You're in the culinary heart of the city! What to eat? Italian, of course! Mangia! The only problem here is deciding just what kind of Italian. Check out unpretentious, hearty North Beach institutions like the family-style Calzone's . Off-kilter Sicilian, with gargantuan proportions and chairs on the ceiling? Well, that could only be Caffe Sport . You can also treat yourself to a more elegant and innovative approach to Italian food at hard-to-get-into Rose Pistola . But if you're just looking for a quick snack before scaling Telegraph Hill, have a panini sandwich and espresso at venerable Mario's Bohemian Cigar Store or cross Washington Square Park for fresh focaccia at Liguria Bakery .
But there's more to North Beach than Italian food, of course. Cocktail hour? If you want to get close to the beatnik soul of North Beach, Vesuvio , Saloon , the Tosca Cafe and Savoy Tivoli are where you must go.
Fillmore Street & Japantown
Fillmore Street has dozens of great restaurants so it's hard to know where to begin. Meet and greet at the Elite Cafe , one of the best places in town to have Cajun blackened redfish. Enjoy cozy Thai at the Thai Stick or squeeze yourself into tiny, tasty La Mediterrane . Harry's On Fillmore serves drinks and food and features jazz on weekends. At Fillmore and Geary, pay a cover charge and drink your blues away (or blues your drink away) at the Boom Boom Room . Great noodle houses and sushi bars like Mifune and Sanppo pack Japan Center.
Edgy cafes like the Universal Cafe and restaurants like the Slow Club attract the bohemians and black-clad yuppies in this transitional loft/industrial area.
The dynamism of this emerging area can be felt in its restaurant scene, with more "important" restaurants than almost anywhere else in the city, as well as places where the atmosphere's the only thing that counts. Fringale is considered among the very best French restaurants in the entire city, if not the entire state. Restaurant LuLu attracts a haute-yuppie clientele and offers imaginative food, an extensive list of single-malt scotches, and a very loud dining room. Brain Wash is one of the best, and perhaps only, places to have a beer, listen to a local band and wash your clothes all at the same time. The wonderfully unrefined Paradise Lounge features open-mic poetry readings.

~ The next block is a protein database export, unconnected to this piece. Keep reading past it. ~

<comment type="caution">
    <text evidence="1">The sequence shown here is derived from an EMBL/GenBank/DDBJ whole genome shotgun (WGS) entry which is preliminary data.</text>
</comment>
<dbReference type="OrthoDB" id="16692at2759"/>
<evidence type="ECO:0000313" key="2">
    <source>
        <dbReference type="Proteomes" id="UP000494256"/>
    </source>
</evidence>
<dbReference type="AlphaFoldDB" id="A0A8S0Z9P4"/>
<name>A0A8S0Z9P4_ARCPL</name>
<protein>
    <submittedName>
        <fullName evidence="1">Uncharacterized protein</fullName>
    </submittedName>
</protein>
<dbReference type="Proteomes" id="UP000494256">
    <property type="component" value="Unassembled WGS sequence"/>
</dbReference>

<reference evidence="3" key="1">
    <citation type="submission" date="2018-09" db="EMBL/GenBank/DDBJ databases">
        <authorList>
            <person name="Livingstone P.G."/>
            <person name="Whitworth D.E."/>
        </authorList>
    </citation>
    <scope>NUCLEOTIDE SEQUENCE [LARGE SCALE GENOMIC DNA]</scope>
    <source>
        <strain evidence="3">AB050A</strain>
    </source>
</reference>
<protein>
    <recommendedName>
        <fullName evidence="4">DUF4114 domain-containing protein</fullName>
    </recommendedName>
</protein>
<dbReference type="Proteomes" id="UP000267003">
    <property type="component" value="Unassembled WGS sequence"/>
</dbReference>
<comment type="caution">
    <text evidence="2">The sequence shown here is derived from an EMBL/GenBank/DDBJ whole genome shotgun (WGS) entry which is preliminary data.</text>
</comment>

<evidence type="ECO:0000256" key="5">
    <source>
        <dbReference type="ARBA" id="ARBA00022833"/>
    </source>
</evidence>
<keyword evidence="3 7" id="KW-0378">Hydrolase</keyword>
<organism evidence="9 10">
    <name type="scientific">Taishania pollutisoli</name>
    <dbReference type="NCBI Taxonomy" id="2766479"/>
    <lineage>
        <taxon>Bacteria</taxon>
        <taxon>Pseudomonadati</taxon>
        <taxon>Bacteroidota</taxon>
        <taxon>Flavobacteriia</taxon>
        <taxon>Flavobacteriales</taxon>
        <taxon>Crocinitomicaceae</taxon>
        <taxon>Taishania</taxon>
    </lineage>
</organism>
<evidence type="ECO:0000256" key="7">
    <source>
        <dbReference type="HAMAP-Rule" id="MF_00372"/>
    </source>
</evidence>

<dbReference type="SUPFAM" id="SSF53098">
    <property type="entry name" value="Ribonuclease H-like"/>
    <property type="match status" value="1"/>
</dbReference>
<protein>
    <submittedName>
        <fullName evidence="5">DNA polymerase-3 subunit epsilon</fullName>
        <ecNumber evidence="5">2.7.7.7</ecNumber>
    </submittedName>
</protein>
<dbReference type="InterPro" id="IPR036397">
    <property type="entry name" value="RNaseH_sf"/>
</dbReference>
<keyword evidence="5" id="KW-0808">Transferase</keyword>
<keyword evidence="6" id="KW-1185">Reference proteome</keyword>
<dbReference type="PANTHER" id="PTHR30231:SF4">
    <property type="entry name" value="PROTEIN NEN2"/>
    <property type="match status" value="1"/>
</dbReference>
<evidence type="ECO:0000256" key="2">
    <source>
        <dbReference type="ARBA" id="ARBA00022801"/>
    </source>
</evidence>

South Beach/China Basin
Town's End and Delancey Street are among the better restaurants at the end of the Embarcadero, serving wholesome but refined California cuisine. Recently relocated from the Mission, the Slanted Door styles Vietnamese dishes with a California sensibility and consistently makes top SF restaurant lists. Momo's , ideally located across from AT&T Park , suddenly has the best address in San Francisco, and the powerful and glamorous clientele to match.
Haight-Ashbury & Cole Valley
Colorful, funky and intensely popular restaurants like Cha Cha Cha draw a young and festive crowd in the Haight Ashbury. Nearby Cole Valley is less unkempt but features quite a few good restaurants for its tiny size, most notably the wine bar EOS .
The Marina District
On and around Chestnut Street, the college sweatshirt crowd dines and socializes at quick, comfortable, stylish-but-not-edgy places like Ace Wasabi's Rock 'N' Roll Sushi . Nightlife centers around lively singles bars like Bar None , and on Sundays brunch is hugely popular with bicyclists and rollerbladers at numerous places in the area.
The Mission District
The city's hippest, most popular, inexpensive restaurants are to be found in the area around Valencia and 16th Streets, referred to as the Valencia Corridor. Ti Couz and Picaro are among the dozens of imaginative, vibrant places to dine without spending a fortune. Be forewarned of lines and waits, however. For drinks, there are scads of places to go along Valencia Street, among them, the Elbo Room offering drinks, music, and photo booths, and the Oxygen Bar, which offers not only fine sake and wine but, yes, pure oxygen. (You can inhale it in 10 or 25-minute segments.) In a parallel universe to this boho scene are the dozens of great burrito places on Mission and Valencia. Each have their adherents but El Toro Taqueria , Cancun and the legendary La Taqueria are the most popular. All serve popular Mexican beers.
The Avenues: The Richmond & Sunset Districts
In Clement Street's "Little Chinatown," you'll find Chinese food rivaling (some say surpassing) the best Chinatown has to offer. Ton Kiang Restaurant , a Martha Stewart favorite, and dim sum specialists Yet Wah are but two of the many remarkable places to eat here, with every one of them unpretentious and a good value. On the other side of Golden Gate Park, on Irving Street around 9th Avenue, are dozens of lively and inexpensive restaurants catering to medical students at nearby UCSF. Sushi, curry, won ton, pad thai, pizza, falafel, crepes, burritos, hamburgers, and Ethiopian favorites can all be found shoehorned into that one intersection. Some of the city's best Chinese restaurants can also be found on outer Irving and Taraval, as well.